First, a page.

Critical race theory is a decades-old academic discipline that explores how the history of racism in America still has an effect on modern life and society. One well-known historical example is the practice of redlining, which contributed to de facto racial segregation in housing and still has terrible consequences to this day. New reporting has shown that this kind of systemic racism can be hidden all around us -- from the NFL presuming that Black athletes “start with worse cognitive function than whites and other non-Blacks” when it came to payouts for brain injury claims to disaster aid payments often favoring white people over Black people.
Sinclair’s national morning news program pushed unchecked GOP lies about critical race theory
Sinclair is known for forcing reporters to read right-wing screeds on the air and for broadcasting “must-run” right-wing propaganda segments from former Trump aide Boris Epshteyn that nobody wanted to watch. But it also has other avenues to spread conservative misinformation to local TV news audiences. One of these is through Sinclair’s three-hour weekday morning news program, The National Desk, which has recently been covering GOP efforts to censor American history and ban the teaching of critical race theory in multiple states by interviewing only Republicans. This program debuted in January and airs on 68 Sinclair stations, and it has included conservative misinformation from the very beginning.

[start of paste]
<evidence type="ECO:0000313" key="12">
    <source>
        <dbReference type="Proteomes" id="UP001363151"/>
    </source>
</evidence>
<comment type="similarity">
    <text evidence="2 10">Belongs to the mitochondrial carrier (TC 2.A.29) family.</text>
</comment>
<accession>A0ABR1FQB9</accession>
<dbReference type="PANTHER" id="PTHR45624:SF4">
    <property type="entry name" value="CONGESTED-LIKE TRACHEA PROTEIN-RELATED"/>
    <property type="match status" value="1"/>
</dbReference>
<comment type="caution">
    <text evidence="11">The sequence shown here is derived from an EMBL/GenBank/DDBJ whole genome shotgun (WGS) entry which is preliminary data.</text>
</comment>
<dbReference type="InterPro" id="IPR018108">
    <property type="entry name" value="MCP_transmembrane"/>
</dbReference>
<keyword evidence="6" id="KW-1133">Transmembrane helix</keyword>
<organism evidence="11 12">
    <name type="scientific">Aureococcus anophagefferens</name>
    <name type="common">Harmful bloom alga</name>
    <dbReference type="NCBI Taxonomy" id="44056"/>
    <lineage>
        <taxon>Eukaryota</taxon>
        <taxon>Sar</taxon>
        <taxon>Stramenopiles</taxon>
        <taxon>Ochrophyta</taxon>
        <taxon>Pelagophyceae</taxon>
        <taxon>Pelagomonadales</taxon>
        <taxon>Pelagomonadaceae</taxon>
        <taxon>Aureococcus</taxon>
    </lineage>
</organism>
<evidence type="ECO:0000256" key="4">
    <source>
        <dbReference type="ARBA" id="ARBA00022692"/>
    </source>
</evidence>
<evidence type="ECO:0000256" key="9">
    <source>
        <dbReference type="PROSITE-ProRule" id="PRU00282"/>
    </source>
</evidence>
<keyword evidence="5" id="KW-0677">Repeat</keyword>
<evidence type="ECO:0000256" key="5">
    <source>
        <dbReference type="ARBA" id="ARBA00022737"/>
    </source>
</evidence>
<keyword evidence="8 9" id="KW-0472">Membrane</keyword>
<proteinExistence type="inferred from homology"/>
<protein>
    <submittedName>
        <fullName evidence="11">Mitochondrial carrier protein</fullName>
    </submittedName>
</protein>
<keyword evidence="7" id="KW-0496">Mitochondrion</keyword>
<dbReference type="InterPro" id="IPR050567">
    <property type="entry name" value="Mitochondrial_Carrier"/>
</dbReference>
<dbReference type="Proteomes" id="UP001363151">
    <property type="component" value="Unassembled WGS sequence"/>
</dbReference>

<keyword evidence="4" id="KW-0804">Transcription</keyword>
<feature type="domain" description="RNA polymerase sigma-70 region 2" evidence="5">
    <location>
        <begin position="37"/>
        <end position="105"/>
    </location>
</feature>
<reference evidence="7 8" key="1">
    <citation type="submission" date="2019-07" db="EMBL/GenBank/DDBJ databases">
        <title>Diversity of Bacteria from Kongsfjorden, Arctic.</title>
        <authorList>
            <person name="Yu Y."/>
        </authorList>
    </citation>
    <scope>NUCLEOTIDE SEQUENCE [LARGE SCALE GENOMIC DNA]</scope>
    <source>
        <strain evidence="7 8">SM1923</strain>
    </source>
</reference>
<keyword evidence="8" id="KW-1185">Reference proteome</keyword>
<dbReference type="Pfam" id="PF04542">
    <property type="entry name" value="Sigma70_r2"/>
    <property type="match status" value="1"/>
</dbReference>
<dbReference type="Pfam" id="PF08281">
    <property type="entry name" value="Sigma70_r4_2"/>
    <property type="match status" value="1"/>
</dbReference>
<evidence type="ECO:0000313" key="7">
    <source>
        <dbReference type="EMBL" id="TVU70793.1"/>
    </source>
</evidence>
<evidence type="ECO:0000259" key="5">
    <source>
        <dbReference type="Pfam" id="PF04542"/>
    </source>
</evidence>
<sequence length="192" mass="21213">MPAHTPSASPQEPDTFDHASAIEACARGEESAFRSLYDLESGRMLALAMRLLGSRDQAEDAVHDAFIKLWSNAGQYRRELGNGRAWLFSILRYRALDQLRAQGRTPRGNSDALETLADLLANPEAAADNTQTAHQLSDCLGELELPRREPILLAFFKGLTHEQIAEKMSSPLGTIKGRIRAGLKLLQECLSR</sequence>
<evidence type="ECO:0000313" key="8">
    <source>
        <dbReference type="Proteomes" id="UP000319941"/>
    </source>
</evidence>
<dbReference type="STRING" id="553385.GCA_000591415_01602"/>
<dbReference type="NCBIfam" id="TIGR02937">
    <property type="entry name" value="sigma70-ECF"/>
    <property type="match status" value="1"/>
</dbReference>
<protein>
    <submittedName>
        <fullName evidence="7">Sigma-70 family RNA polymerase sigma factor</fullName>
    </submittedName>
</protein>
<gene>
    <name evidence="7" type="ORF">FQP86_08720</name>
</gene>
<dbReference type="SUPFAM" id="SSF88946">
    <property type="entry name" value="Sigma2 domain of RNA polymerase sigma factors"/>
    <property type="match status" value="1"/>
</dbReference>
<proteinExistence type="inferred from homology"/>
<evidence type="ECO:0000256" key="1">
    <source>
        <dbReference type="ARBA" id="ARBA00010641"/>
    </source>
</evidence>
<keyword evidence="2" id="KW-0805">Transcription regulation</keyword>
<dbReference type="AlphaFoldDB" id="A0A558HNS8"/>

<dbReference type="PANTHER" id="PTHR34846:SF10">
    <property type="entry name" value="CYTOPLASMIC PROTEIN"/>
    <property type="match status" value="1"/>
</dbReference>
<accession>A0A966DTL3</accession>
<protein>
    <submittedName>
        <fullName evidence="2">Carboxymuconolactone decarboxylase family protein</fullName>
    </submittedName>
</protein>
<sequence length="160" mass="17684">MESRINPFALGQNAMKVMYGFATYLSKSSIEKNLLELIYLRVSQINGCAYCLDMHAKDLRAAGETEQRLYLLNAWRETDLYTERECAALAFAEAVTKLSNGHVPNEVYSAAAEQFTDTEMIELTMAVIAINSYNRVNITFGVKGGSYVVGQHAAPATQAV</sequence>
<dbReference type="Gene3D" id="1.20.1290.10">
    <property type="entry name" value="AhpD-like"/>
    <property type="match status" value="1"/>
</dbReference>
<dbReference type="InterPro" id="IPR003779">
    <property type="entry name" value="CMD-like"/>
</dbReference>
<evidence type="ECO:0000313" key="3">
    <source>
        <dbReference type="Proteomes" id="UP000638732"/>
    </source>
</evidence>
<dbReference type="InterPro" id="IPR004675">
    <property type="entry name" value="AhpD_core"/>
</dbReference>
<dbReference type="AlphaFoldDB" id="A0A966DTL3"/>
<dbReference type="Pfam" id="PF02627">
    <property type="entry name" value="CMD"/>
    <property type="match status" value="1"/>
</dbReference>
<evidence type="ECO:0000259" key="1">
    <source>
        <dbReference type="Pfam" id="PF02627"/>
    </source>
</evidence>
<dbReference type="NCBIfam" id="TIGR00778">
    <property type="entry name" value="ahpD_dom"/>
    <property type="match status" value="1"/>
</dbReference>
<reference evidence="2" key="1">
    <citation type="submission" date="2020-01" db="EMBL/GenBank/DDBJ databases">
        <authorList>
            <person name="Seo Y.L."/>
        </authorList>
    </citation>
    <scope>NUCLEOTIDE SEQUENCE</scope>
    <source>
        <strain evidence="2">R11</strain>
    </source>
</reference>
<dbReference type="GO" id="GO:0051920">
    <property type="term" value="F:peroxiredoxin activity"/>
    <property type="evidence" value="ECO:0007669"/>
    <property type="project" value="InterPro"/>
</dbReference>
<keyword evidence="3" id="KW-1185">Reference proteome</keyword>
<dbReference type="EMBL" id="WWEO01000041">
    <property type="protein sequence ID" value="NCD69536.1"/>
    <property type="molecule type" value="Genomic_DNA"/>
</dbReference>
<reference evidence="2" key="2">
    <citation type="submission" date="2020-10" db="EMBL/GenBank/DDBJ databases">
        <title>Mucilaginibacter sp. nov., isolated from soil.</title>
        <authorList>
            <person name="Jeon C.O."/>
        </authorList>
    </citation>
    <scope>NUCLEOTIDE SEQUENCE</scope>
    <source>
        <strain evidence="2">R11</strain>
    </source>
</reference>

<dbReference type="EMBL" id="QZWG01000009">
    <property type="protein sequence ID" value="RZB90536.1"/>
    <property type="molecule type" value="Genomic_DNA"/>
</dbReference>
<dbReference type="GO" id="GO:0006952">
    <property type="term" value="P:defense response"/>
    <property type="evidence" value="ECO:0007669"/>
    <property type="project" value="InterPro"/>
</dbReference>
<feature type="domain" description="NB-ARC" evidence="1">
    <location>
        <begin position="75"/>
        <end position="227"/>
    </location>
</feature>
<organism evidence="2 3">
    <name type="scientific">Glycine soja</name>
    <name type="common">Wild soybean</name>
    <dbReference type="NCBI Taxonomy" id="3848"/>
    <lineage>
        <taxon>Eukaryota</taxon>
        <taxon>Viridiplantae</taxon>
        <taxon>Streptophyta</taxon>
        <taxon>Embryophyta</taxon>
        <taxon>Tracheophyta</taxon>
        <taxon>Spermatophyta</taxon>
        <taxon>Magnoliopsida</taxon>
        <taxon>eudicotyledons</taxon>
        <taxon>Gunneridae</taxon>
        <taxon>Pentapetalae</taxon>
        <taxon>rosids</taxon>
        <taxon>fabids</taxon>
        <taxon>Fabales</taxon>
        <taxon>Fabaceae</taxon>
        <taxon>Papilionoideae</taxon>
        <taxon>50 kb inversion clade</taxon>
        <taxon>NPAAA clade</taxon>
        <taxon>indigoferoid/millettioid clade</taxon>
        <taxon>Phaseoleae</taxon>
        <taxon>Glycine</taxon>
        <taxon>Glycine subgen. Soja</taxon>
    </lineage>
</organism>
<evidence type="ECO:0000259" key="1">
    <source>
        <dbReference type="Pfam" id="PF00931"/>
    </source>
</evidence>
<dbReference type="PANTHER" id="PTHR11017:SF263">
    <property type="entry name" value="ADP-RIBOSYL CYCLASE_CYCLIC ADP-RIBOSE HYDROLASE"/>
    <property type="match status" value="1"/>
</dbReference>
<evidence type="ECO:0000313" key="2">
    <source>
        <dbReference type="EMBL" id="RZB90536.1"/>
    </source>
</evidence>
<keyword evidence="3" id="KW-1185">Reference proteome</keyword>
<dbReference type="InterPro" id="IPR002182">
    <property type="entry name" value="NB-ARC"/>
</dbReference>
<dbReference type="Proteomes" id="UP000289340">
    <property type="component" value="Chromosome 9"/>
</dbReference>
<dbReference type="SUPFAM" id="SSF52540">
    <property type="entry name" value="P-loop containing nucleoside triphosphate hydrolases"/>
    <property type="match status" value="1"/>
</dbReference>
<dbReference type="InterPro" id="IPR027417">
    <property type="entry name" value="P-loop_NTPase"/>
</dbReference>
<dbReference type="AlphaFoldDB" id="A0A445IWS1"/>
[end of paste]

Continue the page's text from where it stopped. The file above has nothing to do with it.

On May 7, Jeffcoat interviewed failed Republican congressional candidate Kim Klacik about critical race theory -- after falsely teasing the segment as an interview with an “expert” on the subject. During the interview, Klacik, who now has her own Republican political action committee, called critical race theory “a conspiracy theory” and claimed it’s designed “to make people feel less confident and inferior.”